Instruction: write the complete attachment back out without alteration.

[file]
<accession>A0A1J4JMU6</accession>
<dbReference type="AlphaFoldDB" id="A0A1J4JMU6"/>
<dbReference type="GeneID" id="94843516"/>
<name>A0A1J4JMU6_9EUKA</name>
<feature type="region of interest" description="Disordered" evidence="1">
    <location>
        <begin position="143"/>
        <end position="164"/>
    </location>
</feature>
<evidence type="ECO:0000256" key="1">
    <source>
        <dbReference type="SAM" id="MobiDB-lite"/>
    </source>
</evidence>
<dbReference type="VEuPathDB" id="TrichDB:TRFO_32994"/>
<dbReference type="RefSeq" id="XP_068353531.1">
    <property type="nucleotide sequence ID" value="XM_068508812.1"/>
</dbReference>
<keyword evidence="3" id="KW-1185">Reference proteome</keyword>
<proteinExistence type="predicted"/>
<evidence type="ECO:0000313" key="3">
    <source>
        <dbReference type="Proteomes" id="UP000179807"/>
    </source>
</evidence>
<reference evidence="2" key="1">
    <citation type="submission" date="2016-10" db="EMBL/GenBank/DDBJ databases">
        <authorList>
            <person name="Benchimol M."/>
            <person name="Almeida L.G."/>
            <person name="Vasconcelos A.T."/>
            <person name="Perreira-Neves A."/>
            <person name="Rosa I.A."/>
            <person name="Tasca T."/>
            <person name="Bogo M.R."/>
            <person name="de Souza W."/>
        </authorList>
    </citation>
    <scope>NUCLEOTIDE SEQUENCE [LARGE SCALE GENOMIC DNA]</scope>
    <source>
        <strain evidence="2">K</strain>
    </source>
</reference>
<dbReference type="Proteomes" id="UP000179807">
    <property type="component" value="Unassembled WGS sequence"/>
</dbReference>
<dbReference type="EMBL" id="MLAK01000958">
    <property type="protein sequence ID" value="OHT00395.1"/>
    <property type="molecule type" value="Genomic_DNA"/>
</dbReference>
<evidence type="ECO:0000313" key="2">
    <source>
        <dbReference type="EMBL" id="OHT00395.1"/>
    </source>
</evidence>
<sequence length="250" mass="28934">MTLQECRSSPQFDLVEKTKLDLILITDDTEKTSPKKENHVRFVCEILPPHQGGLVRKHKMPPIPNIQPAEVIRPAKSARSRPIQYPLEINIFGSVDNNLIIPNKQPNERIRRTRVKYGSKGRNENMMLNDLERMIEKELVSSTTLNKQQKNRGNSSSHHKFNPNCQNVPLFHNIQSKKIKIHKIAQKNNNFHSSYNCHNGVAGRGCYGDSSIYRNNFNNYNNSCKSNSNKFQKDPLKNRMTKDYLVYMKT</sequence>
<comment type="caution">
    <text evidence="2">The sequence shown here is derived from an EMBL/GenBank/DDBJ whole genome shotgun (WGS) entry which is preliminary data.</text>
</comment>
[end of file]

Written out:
<accession>A0A1J4JMU6</accession>
<dbReference type="AlphaFoldDB" id="A0A1J4JMU6"/>
<dbReference type="GeneID" id="94843516"/>
<name>A0A1J4JMU6_9EUKA</name>
<feature type="region of interest" description="Disordered" evidence="1">
    <location>
        <begin position="143"/>
        <end position="164"/>
    </location>
</feature>
<evidence type="ECO:0000256" key="1">
    <source>
        <dbReference type="SAM" id="MobiDB-lite"/>
    </source>
</evidence>
<dbReference type="VEuPathDB" id="TrichDB:TRFO_32994"/>
<dbReference type="RefSeq" id="XP_068353531.1">
    <property type="nucleotide sequence ID" value="XM_068508812.1"/>
</dbReference>
<keyword evidence="3" id="KW-1185">Reference proteome</keyword>
<proteinExistence type="predicted"/>
<evidence type="ECO:0000313" key="3">
    <source>
        <dbReference type="Proteomes" id="UP000179807"/>
    </source>
</evidence>
<reference evidence="2" key="1">
    <citation type="submission" date="2016-10" db="EMBL/GenBank/DDBJ databases">
        <authorList>
            <person name="Benchimol M."/>
            <person name="Almeida L.G."/>
            <person name="Vasconcelos A.T."/>
            <person name="Perreira-Neves A."/>
            <person name="Rosa I.A."/>
            <person name="Tasca T."/>
            <person name="Bogo M.R."/>
            <person name="de Souza W."/>
        </authorList>
    </citation>
    <scope>NUCLEOTIDE SEQUENCE [LARGE SCALE GENOMIC DNA]</scope>
    <source>
        <strain evidence="2">K</strain>
    </source>
</reference>
<dbReference type="Proteomes" id="UP000179807">
    <property type="component" value="Unassembled WGS sequence"/>
</dbReference>
<dbReference type="EMBL" id="MLAK01000958">
    <property type="protein sequence ID" value="OHT00395.1"/>
    <property type="molecule type" value="Genomic_DNA"/>
</dbReference>
<evidence type="ECO:0000313" key="2">
    <source>
        <dbReference type="EMBL" id="OHT00395.1"/>
    </source>
</evidence>
<sequence length="250" mass="28934">MTLQECRSSPQFDLVEKTKLDLILITDDTEKTSPKKENHVRFVCEILPPHQGGLVRKHKMPPIPNIQPAEVIRPAKSARSRPIQYPLEINIFGSVDNNLIIPNKQPNERIRRTRVKYGSKGRNENMMLNDLERMIEKELVSSTTLNKQQKNRGNSSSHHKFNPNCQNVPLFHNIQSKKIKIHKIAQKNNNFHSSYNCHNGVAGRGCYGDSSIYRNNFNNYNNSCKSNSNKFQKDPLKNRMTKDYLVYMKT</sequence>
<comment type="caution">
    <text evidence="2">The sequence shown here is derived from an EMBL/GenBank/DDBJ whole genome shotgun (WGS) entry which is preliminary data.</text>
</comment>